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Courage and faith celebrated as cathedral re-opens

Two bombs tore through Our Lady of Mount Carmel Cathedral in Jolo in southern Philippines on 28th January leaving 20 people dead and injuring over 100.

The reopening of the cathedral six months on from the terror attacks has been hailed as a testimony to the local church's faith and resilience despite the ongoing threat of Islamic extremism.

Catholic charity Aid to the Church in Need's national director in the Philippines Jonathan Luciano described witnessing the local Christian community's faith and courage at the re-dedication Mass of Our Lady of Mount Carmel Cathedral in Jolo.

Mr Luciano said: "Security was really tight - police and soldiers locked down an entire block of the city. Yet the cathedral was packed. The dedication was attended by hundreds. It was inspiring to see the families of the victims and the survivors of the blasts there."

The re-dedication ceremony last week was led by Archbishop Gabrielle Caccia, Apostolic Nuncio to the Philippines, and Cardinal Orlando Quevedo, Archbishop Emeritus of Cotabato, another diocese in the country which also has a large Muslim population.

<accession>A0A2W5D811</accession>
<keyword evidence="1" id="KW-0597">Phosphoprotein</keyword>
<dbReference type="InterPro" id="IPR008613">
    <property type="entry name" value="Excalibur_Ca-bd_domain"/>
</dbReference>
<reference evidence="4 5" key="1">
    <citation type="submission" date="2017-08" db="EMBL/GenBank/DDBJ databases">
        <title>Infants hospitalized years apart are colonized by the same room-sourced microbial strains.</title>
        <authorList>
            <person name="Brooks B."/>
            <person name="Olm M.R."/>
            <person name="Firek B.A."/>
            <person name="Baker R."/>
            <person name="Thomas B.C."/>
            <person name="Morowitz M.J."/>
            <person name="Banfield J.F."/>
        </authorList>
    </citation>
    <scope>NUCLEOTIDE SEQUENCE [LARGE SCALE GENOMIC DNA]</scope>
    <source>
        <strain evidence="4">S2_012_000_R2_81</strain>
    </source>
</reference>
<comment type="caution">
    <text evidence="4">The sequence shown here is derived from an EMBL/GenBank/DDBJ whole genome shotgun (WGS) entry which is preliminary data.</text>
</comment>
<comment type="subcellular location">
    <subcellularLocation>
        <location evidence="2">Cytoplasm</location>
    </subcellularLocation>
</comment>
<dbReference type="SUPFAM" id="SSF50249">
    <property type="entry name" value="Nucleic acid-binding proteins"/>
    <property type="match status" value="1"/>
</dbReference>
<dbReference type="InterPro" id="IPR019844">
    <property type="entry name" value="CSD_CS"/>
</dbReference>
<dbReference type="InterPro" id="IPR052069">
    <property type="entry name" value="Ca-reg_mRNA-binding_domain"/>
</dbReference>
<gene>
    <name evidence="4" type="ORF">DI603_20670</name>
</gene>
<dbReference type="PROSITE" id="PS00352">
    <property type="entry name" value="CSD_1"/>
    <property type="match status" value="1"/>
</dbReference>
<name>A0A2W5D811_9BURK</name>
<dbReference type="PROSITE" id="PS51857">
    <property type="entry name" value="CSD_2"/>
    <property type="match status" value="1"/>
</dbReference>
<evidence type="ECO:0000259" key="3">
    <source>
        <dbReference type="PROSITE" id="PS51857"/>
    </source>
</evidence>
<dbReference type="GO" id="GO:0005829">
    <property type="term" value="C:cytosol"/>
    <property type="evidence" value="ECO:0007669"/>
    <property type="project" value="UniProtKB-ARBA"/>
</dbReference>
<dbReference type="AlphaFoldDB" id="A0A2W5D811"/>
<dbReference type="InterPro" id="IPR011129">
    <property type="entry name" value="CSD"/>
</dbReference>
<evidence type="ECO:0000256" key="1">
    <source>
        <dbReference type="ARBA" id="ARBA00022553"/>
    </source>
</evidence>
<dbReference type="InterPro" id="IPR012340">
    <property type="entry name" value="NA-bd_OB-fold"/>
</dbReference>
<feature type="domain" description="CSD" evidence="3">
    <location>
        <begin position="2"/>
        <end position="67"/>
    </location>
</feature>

Mr Luciano said: "Cardinal Orlando described how inspiring the people of Jolo were because of their faith and resilience despite constant persecution."

He stressed the need for ongoing dialogue between Christians and Muslims.

Jonathan Luciano inside the cathedral 

He said: "At the re-dedication, the Muslim Governor of Jolo spoke of the partnership between Christians and Muslims. With this rebuilding and this re-consecration, dialogue can restart.

"At the end of the Mass, Archbishop Caccia assured people that the Church of Christ and the Christian community is with them.

"They are not forgotten or neglected. This is not only manifested with financial assistance, but through the solidarity of prayer all over the world."

Militant group Abu Sayyaf claimed responsibility for the bomb attack on the cathedral.

Speaking about ACN's work following the blast, Mr Luciano said: "ACN was the first organisation to visit two weeks after the bombing and we promised to help in the very costly repairs."

Mr Luciano warned that the threat of violence by a small number of radical Muslims would get worse unless the Church acted.

He said: "This is a message to our mission partners and benefactors; I hope what happened in Jolo will really spark their interest in helping persecuted Christians in the Philippines. We have to reinforce the relationship between Christians and Muslims. We can live harmoniously together."

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